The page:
Q: How can pharmacists and other pharmacy staff advocate for patients?
Denise Scarpelli, PharmD, MBA: I think from an advocacy standpoint, we have to tell our legislators what's happening, you know, especially with high copays or patients being underinsured or uninsured, and really in areas where there's a pharmacy desert, right? You know, we're the only ones there. How do we help those patients get access to drugs that are more affordable? I think health care costs continue to rise. I think health care systems themselves are faced with financial challenges that limit the amount of resources they're able to provide for their patients. But I think, you know, pharmacists and pharmacy technicians need to be the ones out there explaining what they're seeing every day. We're the ones seeing that patient that can't afford those high copays or the patient that is taking a pill every other day to stretch that therapy out. We're the closest to that patient when it comes to their drug regimen. So, we really have to share that and making sure people understand a lot of the health care issues that are happening out there. It’s all really drug related, and it really comes down to access and affordability.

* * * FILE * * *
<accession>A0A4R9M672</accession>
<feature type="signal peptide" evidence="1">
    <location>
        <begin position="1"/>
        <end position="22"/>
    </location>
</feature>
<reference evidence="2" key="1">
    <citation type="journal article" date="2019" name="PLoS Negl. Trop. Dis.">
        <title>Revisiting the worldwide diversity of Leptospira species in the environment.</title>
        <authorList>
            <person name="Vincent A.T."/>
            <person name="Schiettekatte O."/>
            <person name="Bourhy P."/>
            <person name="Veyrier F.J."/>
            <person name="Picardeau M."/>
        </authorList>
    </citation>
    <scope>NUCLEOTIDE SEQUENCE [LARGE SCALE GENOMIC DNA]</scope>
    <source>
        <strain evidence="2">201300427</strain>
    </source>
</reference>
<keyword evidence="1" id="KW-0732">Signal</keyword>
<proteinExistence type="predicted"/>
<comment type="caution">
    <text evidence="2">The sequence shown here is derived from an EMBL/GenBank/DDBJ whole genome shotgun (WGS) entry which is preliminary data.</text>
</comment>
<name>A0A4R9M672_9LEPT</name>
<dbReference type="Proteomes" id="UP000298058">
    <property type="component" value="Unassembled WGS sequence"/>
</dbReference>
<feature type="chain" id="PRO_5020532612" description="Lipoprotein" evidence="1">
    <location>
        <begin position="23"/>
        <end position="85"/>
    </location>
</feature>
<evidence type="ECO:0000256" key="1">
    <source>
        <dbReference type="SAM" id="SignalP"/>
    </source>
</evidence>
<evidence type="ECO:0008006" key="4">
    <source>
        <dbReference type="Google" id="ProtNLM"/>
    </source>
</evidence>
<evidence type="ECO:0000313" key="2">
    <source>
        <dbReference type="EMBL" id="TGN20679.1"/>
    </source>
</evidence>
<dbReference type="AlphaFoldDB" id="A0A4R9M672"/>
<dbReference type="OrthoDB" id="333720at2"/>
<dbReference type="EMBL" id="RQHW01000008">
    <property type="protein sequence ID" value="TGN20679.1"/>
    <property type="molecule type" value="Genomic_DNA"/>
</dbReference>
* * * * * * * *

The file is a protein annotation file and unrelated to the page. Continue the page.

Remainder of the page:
But I think, too, from a pharmacist and technician standpoint, they need to be the ones that ask those questions to the patient. And a lot of times patients are very proud, and they don't want to say that [they] can't afford it. But we have to be able to say, hey, there might be a copay card, there might be a trial card, we can switch to a maybe more affordable drug for you. Just because the doctor prescribed this very expensive drug doesn't mean it might be your only option. So, I think, you know, having that pharmacist–patient relationship or even a technician and explaining that to them, you're able to pull more information out of that patient to be able to help them get the right therapy to control their disease state.